something about it. >> yet, there are some exceptions. i think of syria, where you have majorities protesting against the minority. >> that is the shape it has taken. it did not start out this way. it is worth remembering that the syrian uprising was almost identical to the one we saw in egypt, tunisia. the regime has successfully fought back by characterizing this as a shia versus sunni thing, and i'm afraid that is becoming a self-fulfilling prophecy. but it is still a revolution in progress. there are still many steps. thank you very much for joining us. on the short list for person of the year coming in at no. 5 was kate middleton. if you did not get enough of her this year, do not worry. you will see plenty of her and the rest of the royal family in 2012. our royal correspondent has more on the and itinerary. >> the golden jubilee of 2002 brought up the crowd and took the queen and her husband to different parts of the united kingdom. the program for the diamond jubilee is said by buckingham palace to be even more extensive. the queen will concentrate on the united kingdom acr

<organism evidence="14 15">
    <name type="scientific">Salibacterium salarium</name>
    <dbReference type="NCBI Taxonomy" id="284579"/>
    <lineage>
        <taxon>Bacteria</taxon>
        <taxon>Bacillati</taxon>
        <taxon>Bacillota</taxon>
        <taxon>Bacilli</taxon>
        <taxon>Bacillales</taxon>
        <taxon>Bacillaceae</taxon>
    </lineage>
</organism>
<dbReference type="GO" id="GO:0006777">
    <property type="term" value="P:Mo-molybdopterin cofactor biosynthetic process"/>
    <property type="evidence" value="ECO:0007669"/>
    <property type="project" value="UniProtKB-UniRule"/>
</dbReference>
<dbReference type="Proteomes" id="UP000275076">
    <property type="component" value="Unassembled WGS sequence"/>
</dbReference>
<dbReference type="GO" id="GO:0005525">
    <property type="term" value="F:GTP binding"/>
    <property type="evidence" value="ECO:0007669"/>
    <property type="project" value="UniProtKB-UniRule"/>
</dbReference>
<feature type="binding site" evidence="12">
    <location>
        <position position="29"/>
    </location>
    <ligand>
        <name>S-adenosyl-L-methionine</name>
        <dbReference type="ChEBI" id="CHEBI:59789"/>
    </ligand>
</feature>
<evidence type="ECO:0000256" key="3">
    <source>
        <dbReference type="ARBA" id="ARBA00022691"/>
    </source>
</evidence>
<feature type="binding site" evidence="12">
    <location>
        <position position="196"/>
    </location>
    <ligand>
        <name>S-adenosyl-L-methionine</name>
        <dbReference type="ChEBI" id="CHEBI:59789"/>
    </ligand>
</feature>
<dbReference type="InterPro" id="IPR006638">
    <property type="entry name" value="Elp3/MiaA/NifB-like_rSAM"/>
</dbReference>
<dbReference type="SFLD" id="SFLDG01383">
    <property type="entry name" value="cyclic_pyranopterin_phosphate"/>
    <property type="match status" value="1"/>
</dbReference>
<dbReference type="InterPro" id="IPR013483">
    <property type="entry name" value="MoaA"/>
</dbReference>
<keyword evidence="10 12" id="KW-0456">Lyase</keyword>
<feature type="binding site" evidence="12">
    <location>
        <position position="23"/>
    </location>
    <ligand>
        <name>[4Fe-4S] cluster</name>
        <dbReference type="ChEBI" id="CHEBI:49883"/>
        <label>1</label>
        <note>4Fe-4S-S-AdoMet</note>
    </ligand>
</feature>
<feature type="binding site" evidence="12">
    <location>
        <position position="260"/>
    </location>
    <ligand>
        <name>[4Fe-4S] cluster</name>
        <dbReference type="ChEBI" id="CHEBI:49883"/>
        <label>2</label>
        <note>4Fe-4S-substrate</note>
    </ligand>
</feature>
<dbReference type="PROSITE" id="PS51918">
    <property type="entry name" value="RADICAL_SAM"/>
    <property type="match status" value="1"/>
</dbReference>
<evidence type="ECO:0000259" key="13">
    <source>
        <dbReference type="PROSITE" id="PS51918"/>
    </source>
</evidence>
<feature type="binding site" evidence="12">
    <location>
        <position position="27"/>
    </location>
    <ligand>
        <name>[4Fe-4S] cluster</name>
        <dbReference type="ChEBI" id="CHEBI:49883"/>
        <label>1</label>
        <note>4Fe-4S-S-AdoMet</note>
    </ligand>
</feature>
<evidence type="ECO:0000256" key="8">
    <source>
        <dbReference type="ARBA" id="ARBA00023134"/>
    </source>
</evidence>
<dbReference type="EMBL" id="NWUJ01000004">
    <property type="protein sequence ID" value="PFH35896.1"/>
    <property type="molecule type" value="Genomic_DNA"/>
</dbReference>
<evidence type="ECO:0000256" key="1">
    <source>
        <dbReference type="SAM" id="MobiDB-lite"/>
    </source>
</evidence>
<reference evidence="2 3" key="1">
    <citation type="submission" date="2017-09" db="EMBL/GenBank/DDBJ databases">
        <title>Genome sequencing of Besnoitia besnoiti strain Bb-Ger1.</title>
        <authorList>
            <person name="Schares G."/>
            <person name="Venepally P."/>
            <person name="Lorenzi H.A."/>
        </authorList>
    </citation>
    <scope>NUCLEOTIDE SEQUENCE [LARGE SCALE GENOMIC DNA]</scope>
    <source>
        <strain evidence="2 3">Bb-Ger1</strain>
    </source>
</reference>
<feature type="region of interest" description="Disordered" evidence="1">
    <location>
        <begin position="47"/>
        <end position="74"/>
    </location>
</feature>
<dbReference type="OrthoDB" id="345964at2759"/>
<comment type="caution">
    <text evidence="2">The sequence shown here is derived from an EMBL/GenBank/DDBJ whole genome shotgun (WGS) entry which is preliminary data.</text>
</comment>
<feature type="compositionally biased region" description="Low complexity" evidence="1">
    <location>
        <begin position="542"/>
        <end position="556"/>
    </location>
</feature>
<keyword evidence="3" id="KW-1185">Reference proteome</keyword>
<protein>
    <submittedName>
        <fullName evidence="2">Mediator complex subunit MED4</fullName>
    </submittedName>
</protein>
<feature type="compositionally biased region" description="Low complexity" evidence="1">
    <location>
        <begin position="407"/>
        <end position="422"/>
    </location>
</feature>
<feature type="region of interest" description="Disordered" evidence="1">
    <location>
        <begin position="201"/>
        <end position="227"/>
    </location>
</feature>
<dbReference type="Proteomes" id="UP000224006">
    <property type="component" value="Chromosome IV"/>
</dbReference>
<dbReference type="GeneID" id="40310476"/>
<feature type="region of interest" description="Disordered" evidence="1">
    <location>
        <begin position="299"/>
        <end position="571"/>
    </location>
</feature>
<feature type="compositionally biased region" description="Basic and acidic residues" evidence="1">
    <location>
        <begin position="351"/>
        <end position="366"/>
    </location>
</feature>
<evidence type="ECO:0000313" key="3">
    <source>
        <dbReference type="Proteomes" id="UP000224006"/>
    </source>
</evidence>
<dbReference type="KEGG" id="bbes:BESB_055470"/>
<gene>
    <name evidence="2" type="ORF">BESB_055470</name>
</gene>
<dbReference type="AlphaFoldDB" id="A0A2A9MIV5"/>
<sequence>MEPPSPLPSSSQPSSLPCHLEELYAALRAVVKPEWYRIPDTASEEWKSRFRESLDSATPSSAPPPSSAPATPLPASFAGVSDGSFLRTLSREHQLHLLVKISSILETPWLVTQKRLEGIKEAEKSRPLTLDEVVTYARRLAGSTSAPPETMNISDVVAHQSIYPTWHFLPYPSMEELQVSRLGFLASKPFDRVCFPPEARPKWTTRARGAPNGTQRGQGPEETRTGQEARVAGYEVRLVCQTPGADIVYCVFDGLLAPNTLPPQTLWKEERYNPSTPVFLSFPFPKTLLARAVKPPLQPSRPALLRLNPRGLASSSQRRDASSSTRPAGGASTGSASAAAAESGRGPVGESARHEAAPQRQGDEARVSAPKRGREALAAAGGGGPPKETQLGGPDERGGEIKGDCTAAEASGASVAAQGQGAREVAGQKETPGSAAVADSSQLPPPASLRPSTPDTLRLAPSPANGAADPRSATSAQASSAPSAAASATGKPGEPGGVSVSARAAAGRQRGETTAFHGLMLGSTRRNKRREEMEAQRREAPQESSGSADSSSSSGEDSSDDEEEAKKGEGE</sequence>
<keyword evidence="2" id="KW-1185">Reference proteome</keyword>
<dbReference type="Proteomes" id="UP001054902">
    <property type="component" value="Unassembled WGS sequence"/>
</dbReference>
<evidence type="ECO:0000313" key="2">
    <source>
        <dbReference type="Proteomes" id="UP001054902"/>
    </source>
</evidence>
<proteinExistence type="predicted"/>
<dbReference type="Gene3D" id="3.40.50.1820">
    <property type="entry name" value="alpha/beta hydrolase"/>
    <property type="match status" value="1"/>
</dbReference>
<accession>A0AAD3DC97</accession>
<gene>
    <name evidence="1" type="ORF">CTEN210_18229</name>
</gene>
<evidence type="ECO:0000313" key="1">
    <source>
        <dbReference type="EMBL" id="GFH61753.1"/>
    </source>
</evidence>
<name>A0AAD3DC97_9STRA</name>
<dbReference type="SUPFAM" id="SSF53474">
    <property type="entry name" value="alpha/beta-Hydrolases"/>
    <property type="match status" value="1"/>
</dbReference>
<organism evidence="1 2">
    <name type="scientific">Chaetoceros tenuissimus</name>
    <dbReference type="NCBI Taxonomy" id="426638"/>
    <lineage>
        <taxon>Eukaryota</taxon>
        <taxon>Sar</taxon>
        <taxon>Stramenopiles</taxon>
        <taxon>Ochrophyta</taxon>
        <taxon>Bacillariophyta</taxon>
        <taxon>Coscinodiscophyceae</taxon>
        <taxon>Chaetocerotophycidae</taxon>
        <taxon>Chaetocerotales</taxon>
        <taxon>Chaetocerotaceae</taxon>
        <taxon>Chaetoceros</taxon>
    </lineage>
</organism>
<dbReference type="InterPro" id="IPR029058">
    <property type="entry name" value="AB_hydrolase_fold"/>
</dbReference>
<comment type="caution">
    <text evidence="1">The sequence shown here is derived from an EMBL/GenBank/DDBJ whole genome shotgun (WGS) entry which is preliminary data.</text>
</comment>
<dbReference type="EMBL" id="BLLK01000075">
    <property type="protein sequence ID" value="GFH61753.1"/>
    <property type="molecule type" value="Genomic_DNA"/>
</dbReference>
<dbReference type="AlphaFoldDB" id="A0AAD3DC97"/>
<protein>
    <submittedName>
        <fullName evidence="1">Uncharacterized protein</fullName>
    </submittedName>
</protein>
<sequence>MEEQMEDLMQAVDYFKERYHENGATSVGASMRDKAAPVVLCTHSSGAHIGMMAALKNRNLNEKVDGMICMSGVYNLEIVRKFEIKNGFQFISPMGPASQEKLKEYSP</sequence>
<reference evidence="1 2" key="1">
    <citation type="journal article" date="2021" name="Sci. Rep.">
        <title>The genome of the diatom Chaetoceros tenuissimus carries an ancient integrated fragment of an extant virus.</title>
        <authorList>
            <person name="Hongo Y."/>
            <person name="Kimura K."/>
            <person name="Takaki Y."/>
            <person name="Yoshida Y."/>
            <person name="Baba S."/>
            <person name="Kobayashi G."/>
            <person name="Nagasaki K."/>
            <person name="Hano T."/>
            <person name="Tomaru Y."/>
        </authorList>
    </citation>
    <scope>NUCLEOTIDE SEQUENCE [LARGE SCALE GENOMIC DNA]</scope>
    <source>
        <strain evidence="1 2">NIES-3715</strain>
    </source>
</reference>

of their client states -- syria, libya, have had bad years. they have concerns about progress of a missile defense system. things are not going well from their standpoint in terms of u.s.-russia relations. you have mutual shots across the bal here. >> this is very different from the hillary clinton who stood there and pushed the reset button with sergei lavrov. this is noticeably different. >> putin will be reelected president and america will have to deal with him. there are areas where the u.s. and russia can continue to operate but there are some strains in the relationship. >> thank you very much for coming in. but rare putin clearly planning on staying around a long time. -- vladimir putin clearly planning on staying around for a long time. robert mugabe is also planning on staying around for a long time. he spoke at the annual congress. he has been in power for the past 31 years. even after a power-sharing deal was struck, there remain serious concerns in the country. >> he still has his fans here, president mugabe's face on almost everything. the man himself our rights to declare that he wo